The Celebration of Stuffmas

Last year I was having a casual discussion about Christmas plans with a friend of mine. She is a successful sales executive of apparently rather material bent and generally unexpressed religion or spirituality so her response surprised me. She told me that she had very little interest in the holidays. "I never understood what a fat man in a red suit has to do with Jesus." she said rather emphatically. I had never thought of it exactly that way before but it certainly was a powerful echo of the way I myself have come to feel. In this most important holiday season even Rudolph the Red-Nosed Reindeer has become more visible than Jesus and, other than an occasional nativity scene, the religious symbols of Christmas have all but disappeared along with their significance.

It seems that the pendulum has swung once more. Contemporary materialism has now almost fully returned Christmas to its original status, that of a pagan celebration. We have almost totally lost the meaning of holiday which is "holy day." In modern Japan this "holiday" has no traditional or religious meaning at all; it is merely about the buying and exchanging of gifts. Beginning around Thanksgiving we are bombarded by the media with economic reports about Christmas sales figures and it seems as if the fate of the nation hangs on how much the cash registers ring. "Buy, buy, buy!" is the refrain of the modern Christmas carol. In ancient Rome, the festival of Saturnalia was celebrated at the winter solstice, which occurs in our modern calendar around December 21-22. This was a time of partying, drinking and general debauchery; this part of the tradition certainly continues today to which we have added the commercial feature.

The early Christians adopted this time to celebrate the birth of Jesus so that they would go unnoticed among the loud and boisterous pagan festivities. The meaning of the word Christmas is, quite obviously, Christ Mass and mass is the celebration of the Eucharist or Last Supper. Interestingly, the word eucharist is directly from a Greek word meaning gratitude. Here Jesus and his closest and most beloved gathered to celebrate and express gratitude for his presence and teachings. It is also a celebration, although this is little acknowledged and has been mostly obscured, of his soon-to-be-demonstrated resurrection, leading us all to a new possibility for being. In Christian tradition there is the period of Advent (from the Greek meaning coming) beginning on St. Andrew's Day, the first Sunday after Thanksgiving. This is meant to be a period of quiet and inner observance, traditionally a period of fasting and penance. The outer fasting, though, was merely an external symbol of an inner fasting from the thoughts and activities of the world and, as with many of our symbols which have become idols unto themselves, we now summarily throw them out as anachronistic. Thus Christmas has once again become hedonistic revelry, externally and commercially oriented, filled with the same drunken debauchery (both literally and figuratively) as Saturnalia. The real meaning of quiet contemplation has been lost among the shops, the liquor stores and the malls.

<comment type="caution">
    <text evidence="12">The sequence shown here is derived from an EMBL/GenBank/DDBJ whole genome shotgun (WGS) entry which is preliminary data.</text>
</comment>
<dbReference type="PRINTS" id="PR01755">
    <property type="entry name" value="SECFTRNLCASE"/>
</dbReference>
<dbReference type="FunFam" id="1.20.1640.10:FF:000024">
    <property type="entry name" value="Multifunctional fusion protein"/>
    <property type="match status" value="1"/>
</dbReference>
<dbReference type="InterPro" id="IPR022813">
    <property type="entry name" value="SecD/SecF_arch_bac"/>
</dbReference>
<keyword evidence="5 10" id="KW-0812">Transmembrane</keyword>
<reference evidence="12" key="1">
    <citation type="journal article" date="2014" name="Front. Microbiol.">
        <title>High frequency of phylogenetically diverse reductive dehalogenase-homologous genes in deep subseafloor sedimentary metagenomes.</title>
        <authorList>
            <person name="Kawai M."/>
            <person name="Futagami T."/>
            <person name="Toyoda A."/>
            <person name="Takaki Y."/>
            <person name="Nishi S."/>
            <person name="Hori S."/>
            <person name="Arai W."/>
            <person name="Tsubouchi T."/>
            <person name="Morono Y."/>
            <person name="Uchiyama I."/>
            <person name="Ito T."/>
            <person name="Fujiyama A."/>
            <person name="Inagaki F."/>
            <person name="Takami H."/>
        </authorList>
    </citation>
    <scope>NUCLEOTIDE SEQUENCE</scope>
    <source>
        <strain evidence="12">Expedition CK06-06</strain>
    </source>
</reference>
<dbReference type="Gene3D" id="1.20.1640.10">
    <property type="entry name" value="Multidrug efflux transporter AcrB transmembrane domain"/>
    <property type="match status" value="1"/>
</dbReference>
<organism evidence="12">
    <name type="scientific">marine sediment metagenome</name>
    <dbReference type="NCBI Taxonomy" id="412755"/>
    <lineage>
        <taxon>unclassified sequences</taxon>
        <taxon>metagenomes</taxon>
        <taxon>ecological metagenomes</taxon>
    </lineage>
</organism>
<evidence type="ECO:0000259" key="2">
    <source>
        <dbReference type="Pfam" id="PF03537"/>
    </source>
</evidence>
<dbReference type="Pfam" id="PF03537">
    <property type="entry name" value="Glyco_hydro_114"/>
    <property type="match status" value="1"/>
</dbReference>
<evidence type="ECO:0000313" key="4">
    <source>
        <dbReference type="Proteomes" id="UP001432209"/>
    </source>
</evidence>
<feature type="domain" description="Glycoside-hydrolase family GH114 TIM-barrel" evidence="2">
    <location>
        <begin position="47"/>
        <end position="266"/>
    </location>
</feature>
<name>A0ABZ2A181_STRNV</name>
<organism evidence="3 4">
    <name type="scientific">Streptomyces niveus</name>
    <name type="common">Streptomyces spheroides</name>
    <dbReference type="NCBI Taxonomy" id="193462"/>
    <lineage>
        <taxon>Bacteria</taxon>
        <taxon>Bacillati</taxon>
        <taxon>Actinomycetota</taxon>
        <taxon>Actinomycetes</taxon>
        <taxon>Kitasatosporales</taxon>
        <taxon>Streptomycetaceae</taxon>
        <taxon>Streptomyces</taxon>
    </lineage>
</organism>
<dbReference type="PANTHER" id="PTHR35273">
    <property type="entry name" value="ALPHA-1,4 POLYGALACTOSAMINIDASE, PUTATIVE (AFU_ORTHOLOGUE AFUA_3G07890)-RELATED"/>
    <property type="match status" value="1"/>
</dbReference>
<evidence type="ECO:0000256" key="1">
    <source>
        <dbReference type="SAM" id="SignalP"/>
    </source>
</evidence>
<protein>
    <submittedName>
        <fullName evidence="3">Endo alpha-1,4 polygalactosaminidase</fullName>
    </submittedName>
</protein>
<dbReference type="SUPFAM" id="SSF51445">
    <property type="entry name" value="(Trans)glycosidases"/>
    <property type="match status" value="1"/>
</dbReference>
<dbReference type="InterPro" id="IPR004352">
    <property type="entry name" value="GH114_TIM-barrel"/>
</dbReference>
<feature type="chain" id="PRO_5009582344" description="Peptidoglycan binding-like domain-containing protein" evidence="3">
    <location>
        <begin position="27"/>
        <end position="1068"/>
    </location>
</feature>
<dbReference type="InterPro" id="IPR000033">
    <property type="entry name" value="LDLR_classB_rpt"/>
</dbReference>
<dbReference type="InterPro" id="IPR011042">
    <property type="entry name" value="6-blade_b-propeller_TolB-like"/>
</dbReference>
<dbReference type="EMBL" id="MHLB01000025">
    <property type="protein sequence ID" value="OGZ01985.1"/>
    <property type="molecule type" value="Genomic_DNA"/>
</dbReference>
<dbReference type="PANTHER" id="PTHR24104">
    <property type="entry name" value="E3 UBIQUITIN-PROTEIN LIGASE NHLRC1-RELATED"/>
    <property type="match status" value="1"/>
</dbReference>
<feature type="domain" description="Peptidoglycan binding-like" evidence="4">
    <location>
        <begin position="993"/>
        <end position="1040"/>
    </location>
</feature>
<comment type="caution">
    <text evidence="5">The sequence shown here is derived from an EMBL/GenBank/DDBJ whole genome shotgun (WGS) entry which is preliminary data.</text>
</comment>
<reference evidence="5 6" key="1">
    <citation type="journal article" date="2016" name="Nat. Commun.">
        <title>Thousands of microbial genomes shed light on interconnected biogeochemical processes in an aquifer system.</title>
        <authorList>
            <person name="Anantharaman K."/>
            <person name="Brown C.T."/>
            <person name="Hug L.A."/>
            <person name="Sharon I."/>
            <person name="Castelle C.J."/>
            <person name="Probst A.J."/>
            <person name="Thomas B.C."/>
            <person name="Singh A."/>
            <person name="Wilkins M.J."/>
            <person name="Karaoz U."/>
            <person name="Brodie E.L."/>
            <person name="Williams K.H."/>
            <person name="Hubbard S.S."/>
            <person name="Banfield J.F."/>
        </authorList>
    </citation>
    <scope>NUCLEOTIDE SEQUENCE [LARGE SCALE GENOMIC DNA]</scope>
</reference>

No one can seriously contend that the historical birth of Jesus of Nazareth was on or anywhere near the winter solstice. It is interesting to note, however, that the date finally selected is the third day after the Sun (Son?) has descended to the lowest point in the sky of the northern hemisphere, at an astronomical point known as 0 Capricorn. Mythologically this point is associated with Saturn, hence Saturnalia. Saturn, in Roman myth, is the King of the Earth and the word Saturn has its earliest roots in stem which is also related to "Satan", known in Christianity as the Prince of the Earth. So that, on December 25, on the third day after the descent into hell, the Sun (Son?) has once again risen.